A spring renewal for Canada's housing market
The downtown Vancouver skyline and port are seen at sunset along with houses lining a hillside in Burnaby, B.C., on Monday, July 11, 2022. Realtors are expecting Canadians to move off the housing market's sidelines this spring. THE CANADIAN PRESS/Darryl Dyck
The Canadian Press
Published Wednesday, March 22, 2023 5:41AM EDT
Realtors are expecting Canadians to move off the housing market's sidelines this spring.
They expect potential buyers to start hunting for a home because the Bank of Canada has eased up on interest rate hikes.
The quick succession of increases eroded buying power as borrowing costs rose and sent prices falling, discouraging sellers from listing their homes.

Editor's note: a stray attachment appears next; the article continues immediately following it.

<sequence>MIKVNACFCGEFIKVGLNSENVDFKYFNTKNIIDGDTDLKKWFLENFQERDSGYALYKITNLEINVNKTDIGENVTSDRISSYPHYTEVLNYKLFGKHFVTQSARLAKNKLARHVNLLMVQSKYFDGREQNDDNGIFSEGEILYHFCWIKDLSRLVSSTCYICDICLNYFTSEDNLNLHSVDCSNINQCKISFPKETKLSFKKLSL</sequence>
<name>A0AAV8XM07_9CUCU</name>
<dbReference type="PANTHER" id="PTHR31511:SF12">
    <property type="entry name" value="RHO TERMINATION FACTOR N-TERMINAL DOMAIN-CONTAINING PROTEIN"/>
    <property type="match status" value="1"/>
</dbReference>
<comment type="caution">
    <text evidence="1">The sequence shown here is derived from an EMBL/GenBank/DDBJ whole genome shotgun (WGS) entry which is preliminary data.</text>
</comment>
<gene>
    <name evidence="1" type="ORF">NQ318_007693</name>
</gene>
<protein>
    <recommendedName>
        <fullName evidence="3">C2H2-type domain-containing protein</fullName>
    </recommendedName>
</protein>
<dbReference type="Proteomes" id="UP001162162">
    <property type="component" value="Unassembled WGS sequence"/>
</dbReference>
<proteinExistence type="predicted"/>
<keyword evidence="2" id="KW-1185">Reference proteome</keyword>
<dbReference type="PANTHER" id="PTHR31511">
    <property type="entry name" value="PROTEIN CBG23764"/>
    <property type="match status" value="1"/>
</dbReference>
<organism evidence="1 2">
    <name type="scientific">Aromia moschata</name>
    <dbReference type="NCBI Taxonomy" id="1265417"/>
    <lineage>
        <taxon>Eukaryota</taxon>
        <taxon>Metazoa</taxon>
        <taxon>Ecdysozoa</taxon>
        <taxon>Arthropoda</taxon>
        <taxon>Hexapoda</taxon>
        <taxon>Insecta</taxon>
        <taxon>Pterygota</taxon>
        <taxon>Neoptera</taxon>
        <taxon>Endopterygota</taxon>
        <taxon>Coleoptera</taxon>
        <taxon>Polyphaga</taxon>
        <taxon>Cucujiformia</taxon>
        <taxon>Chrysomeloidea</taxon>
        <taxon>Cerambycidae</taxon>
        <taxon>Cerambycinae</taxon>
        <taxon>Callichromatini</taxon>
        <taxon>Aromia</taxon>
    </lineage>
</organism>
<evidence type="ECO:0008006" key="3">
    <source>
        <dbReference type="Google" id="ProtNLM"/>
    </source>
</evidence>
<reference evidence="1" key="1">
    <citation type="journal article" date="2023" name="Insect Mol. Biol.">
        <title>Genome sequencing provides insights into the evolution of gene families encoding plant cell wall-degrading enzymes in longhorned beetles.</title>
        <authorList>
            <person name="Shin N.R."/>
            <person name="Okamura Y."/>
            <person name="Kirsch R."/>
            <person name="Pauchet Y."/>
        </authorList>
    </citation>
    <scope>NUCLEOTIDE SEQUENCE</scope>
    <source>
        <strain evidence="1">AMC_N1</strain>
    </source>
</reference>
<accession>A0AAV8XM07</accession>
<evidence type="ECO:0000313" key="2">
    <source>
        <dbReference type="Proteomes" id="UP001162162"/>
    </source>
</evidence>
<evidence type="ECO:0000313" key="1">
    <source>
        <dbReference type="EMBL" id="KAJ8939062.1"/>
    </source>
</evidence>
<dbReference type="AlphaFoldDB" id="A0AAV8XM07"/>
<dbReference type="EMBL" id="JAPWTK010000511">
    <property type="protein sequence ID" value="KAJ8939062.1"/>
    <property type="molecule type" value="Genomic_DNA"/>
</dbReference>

With Canadian Real Estate Association data showing average prices have dropped 19 per cent from their February peak of $816,578 to $662,437 last month and BMO Capital Markets' chief economist predicting they will bottom out after falling 20 to 25 per cent, realtors see many edging toward a purchase once more.
"We got a flood of buyers in January, in February and we still are getting more and more and we started seeing multiple offers return and bully offers return," said Michelle Gilbert, a Toronto broker with Sage Real Estate Ltd.
"We've started getting calls where buyers are just like 'I think I'll just adjust what I want, but I don't want to miss my opportunity."
Over in Vancouver, Coldwell Banker Prestige Realty agent Tirajeh Mazaheri has also seen a resurgence in buyers.
Weeks after the Bank of Canada signalled further interest rate hikes were unlikely, she said properties started selling quickly and with multiple offers. But she doesn’t see the market returning to the frenzied pace of 2021, largely because of the lack of properties available.
February’s new listings totalled 51,366, down 26 per cent from a year ago, the Canadian Real Estate Association recently revealed. On a seasonally-adjusted basis, they hit 57,535, down nearly eight per cent from January.